Wednesday, November 11, 2015

Great Cakes Soap Works Challenge--The Wall Pour

I must have read Amy's mind, because a week or so before I received the October Challenge technique, I had been messing around with wall-pour soaps. I've been doing these quite sometime, but mostly using a regular mold. Vinvela Ebony who created the lovely Dandelion technique had a series of tutorials I found somewhere where she featured this technique. I do all kinds of things with it.
Sandalwood & Patchouli
In the example on the left, I did alternating pours with the red and white with thin traced soap, then dumped in the mustard yellow. Each bar is so cool--never know what you're going to get!  This is my standard go-to technique for Sandalwood Patchouli soap. Here's one I did using a skinny mold before Amy announced the challenge.
Cherry Almond
This scent makes my mouth water. It's been wildly popular at the craft show--black cherry almond. I wish I could enter this one, but alas, I can't, but I didn't  mind having to make another one because it really is a fun technique and always lovely.

I chose Wholesale Supplies Plus, Black Amber Musk, because it smells divine and sells well as a uni-sex scent. It's hard to describe, but it's soft and sexy. For most scents, it's fairly easy to come up with a color scheme, but this one confused me. I've grappled with blues and greens, another time turquoise blue and navy. Well, amber is amber, but what color is musk? If you Google what is musk, you get this: "A strong-smelling reddish-brown substance that is secreted by the male musk deer for scent-marking and is an important ingredient in perfumery." Now, I  generally like to match my colors with my scents, but in some cases, a literal interpretation might not be the best. But, if you do a Google Image search for the "color of musk" you get this:  I like purple, so that's what it's going to be.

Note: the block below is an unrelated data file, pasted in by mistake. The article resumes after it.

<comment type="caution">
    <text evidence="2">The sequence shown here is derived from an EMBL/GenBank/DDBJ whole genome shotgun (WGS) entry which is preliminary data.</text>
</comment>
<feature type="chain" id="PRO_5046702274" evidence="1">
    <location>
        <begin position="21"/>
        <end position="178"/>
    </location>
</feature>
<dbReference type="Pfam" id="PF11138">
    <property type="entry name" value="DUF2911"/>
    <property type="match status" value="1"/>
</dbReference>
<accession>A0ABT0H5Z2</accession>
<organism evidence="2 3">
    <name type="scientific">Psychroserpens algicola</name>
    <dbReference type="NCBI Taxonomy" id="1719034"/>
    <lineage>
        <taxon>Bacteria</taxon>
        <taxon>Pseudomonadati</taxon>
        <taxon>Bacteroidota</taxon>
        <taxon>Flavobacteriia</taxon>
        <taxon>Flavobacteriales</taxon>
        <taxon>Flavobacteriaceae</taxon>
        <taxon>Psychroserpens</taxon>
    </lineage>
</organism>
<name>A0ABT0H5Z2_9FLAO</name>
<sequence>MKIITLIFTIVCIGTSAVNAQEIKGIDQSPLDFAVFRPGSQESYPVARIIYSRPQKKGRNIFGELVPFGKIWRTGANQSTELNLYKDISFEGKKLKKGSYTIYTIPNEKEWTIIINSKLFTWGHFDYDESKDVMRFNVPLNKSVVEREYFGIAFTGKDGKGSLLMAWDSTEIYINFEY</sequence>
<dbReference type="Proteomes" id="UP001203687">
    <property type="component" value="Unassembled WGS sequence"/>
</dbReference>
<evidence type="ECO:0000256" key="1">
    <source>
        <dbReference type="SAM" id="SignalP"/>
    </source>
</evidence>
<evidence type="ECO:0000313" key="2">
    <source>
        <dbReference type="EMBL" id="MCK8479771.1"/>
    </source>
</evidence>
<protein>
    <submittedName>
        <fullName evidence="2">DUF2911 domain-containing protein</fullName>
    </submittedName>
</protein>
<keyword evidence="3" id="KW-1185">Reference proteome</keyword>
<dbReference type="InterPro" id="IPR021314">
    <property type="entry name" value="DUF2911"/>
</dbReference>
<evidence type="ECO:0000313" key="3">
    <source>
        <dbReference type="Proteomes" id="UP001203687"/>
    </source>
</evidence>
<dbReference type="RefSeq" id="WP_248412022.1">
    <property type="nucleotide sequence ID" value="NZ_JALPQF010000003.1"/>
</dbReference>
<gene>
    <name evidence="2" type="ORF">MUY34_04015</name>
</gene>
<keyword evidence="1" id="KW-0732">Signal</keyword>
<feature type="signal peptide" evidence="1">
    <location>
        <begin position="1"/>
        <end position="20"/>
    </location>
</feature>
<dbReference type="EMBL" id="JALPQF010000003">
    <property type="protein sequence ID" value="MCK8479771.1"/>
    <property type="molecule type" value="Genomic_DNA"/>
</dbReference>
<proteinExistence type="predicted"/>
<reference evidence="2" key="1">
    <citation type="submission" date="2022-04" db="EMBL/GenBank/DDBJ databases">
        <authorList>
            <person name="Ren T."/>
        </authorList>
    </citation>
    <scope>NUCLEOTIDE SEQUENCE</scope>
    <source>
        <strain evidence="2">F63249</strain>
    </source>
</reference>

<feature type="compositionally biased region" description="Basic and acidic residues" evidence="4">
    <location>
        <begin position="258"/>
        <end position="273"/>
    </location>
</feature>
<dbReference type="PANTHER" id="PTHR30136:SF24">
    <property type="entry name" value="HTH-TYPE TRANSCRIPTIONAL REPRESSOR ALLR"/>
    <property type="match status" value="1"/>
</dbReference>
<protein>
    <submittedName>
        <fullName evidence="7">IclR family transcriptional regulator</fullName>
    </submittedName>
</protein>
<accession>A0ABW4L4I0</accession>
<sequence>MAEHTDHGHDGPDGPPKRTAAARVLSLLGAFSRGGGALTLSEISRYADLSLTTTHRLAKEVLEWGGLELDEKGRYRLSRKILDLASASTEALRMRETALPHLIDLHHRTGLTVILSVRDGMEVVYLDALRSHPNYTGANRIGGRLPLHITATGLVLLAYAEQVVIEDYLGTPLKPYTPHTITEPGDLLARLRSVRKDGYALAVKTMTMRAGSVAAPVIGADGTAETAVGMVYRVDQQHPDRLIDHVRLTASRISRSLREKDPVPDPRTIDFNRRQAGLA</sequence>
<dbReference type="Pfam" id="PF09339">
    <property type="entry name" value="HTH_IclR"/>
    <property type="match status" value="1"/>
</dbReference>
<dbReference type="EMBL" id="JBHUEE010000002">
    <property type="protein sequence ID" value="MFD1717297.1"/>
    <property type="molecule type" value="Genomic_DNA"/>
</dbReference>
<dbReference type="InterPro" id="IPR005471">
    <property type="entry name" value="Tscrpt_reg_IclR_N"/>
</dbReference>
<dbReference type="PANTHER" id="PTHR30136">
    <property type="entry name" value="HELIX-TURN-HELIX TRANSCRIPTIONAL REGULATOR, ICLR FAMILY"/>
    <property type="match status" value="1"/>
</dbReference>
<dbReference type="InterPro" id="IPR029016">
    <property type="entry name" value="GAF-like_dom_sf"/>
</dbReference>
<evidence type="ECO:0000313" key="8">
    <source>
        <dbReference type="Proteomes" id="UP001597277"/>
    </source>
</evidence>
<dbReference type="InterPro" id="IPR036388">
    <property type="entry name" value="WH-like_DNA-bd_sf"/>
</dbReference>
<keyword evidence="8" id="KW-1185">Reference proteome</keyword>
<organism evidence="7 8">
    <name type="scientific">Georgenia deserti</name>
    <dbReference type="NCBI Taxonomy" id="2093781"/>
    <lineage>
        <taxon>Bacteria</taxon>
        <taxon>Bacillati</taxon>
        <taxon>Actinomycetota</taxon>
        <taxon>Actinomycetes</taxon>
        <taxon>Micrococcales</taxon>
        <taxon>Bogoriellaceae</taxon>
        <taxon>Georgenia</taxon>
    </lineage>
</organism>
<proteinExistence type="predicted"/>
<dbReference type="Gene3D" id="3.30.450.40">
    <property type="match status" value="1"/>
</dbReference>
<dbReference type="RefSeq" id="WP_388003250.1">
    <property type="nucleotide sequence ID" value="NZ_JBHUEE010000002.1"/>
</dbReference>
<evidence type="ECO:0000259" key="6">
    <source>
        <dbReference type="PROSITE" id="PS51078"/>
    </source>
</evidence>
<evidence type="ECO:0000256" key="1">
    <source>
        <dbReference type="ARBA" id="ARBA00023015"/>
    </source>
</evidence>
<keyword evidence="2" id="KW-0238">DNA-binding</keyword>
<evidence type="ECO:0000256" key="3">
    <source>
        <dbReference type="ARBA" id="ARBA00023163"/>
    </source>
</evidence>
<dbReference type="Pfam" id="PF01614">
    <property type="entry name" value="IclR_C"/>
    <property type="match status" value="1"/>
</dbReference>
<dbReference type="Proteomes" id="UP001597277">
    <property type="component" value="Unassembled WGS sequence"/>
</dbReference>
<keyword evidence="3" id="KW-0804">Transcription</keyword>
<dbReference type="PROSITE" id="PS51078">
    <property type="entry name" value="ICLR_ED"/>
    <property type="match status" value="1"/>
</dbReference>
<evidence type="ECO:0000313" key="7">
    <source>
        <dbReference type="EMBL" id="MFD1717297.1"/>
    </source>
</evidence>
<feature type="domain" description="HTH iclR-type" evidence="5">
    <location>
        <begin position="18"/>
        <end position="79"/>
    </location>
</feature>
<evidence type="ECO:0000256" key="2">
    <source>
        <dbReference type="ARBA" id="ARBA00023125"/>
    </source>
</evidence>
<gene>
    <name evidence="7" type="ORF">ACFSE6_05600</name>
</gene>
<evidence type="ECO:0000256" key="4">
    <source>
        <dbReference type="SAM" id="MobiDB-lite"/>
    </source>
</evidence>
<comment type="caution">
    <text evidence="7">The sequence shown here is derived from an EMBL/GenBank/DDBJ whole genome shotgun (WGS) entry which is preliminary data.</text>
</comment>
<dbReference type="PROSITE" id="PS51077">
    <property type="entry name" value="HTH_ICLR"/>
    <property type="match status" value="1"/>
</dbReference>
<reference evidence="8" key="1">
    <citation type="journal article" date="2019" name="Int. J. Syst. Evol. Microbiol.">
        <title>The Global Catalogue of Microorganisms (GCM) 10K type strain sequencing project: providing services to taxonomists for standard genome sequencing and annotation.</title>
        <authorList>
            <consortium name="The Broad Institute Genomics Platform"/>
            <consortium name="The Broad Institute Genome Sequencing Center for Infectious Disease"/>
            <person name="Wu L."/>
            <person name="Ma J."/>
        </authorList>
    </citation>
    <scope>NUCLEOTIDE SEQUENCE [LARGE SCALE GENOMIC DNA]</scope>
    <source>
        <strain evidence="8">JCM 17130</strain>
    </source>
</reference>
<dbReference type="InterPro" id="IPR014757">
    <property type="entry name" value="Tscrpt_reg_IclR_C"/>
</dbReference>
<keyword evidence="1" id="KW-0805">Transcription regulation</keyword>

Black Amber Musk
All my colorants for this soap came from Nuture Soaps. I chose 5...dark purple, light purple, white, grey, and black which would appeal to my male buyers.
I poured every color down one side, then switched down the other, repeating till I was done. I tilted my mold using a "Better Homes & Garden Cookbook." which gave it a pretty good tilt--much more than the demo. My batter was a little thicker than anticipated. Black Amber Musk has never accelerated on me before. Frankly, I think I just over mixed a bit; however, it stayed pourable the whole time. I oven processed these in a 170 degree for about 30 minutes--just enough to get the gelling process going and then took it out to do it's thing.

I wanted the black to be minimal, but it ended up being black spots down the sides. Not bad, really, but not what I wanted. I liked the S curves though. I think this technique works best with 4 colors for this particular look. I am so stinking excited to see what everybody comes up with!